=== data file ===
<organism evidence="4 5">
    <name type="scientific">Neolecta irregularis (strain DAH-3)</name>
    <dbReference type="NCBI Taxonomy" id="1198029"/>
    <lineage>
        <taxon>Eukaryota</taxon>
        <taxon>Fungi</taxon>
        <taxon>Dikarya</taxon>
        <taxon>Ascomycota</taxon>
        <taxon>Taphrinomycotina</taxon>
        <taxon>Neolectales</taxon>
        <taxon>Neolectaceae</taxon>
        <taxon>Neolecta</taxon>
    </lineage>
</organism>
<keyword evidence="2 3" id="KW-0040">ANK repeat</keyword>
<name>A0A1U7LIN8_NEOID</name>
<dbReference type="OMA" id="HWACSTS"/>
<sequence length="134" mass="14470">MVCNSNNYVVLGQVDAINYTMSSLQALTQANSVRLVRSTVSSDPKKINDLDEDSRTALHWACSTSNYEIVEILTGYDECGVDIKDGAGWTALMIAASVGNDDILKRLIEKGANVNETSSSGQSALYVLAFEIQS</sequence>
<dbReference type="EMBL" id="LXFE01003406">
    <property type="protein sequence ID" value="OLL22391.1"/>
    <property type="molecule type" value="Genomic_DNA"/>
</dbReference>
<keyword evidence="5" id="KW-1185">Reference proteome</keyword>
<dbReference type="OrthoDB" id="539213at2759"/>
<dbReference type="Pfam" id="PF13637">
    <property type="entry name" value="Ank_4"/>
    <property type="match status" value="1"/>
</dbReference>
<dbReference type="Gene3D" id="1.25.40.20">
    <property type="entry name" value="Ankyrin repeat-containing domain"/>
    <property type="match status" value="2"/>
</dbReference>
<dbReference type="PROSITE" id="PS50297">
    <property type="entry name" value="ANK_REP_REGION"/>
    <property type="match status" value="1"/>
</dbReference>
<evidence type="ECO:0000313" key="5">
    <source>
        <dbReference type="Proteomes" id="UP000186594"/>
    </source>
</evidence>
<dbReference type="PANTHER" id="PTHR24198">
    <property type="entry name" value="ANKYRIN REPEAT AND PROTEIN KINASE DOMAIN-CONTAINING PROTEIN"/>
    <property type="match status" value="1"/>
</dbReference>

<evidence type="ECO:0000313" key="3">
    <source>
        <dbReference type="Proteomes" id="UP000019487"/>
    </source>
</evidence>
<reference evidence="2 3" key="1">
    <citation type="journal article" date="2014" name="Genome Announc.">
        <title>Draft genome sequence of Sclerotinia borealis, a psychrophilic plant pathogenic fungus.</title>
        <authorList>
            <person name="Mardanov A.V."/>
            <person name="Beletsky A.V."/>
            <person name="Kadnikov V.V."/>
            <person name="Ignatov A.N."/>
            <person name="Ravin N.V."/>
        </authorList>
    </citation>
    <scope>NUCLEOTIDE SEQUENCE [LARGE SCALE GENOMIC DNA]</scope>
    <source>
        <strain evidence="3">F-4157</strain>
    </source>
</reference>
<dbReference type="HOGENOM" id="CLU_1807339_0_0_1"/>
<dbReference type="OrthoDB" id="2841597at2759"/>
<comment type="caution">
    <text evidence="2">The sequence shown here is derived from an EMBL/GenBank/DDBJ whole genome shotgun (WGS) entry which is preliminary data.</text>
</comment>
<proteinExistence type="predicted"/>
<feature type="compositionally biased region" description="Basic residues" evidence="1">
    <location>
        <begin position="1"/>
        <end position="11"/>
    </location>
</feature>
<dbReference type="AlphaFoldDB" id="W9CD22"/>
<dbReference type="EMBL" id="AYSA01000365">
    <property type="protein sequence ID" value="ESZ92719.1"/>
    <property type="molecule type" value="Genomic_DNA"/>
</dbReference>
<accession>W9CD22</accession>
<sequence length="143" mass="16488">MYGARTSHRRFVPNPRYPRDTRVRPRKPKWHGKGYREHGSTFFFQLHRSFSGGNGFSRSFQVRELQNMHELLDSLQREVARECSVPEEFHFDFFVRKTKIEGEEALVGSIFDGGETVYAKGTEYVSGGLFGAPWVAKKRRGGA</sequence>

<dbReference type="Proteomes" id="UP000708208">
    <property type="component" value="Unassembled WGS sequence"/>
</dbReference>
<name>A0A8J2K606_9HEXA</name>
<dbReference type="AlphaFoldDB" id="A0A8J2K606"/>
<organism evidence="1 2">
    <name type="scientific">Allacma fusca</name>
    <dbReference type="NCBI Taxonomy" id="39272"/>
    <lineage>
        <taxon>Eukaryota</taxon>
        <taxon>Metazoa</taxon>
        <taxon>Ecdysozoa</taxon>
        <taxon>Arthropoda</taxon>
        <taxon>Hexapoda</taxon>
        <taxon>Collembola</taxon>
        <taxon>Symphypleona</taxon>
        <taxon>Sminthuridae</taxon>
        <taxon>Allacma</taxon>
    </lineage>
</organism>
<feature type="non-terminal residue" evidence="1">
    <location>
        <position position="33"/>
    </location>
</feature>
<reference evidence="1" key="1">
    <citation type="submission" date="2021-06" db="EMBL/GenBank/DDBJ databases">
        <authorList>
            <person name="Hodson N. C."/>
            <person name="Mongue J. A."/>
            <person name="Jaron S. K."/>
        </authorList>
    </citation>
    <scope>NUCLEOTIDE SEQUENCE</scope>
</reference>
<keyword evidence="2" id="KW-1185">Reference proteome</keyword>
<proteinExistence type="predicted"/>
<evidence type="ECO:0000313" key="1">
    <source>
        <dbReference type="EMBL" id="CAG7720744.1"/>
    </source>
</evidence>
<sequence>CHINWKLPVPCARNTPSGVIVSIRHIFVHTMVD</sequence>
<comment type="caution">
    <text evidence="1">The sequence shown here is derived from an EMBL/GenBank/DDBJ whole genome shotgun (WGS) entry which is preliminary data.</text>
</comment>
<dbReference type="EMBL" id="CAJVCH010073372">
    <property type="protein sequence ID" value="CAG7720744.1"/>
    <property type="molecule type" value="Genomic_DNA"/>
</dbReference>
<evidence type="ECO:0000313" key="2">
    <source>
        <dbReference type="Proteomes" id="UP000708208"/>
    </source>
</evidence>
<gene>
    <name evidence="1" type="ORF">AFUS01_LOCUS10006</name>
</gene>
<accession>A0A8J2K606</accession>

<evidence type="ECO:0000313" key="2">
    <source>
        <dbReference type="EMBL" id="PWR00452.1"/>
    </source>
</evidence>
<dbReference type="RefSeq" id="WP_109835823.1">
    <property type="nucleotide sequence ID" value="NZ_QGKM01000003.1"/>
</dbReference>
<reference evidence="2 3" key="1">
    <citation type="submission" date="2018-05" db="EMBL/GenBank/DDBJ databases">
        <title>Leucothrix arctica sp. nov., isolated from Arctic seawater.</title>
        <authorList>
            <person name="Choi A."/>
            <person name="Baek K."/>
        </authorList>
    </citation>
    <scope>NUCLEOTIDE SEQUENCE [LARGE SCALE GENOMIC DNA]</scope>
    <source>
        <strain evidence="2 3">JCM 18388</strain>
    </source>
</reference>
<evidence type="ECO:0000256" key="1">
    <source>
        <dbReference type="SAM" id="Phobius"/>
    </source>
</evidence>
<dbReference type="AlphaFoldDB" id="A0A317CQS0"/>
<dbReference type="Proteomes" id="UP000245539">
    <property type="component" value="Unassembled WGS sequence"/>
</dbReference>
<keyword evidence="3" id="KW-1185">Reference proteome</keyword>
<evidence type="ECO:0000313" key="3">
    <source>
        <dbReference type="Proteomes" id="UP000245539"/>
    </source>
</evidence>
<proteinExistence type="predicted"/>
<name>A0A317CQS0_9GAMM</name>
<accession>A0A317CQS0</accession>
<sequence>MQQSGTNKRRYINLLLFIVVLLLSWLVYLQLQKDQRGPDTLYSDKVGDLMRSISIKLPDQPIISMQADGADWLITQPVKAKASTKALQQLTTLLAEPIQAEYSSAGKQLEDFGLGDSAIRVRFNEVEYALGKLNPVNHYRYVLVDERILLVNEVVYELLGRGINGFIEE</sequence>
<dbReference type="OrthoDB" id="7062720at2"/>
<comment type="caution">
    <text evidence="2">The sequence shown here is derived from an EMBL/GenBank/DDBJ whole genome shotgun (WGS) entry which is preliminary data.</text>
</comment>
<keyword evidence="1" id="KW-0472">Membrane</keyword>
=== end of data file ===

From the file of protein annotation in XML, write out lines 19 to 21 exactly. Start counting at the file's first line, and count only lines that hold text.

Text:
<dbReference type="EMBL" id="LXFE01003406">
    <property type="protein sequence ID" value="OLL22391.1"/>
    <property type="molecule type" value="Genomic_DNA"/>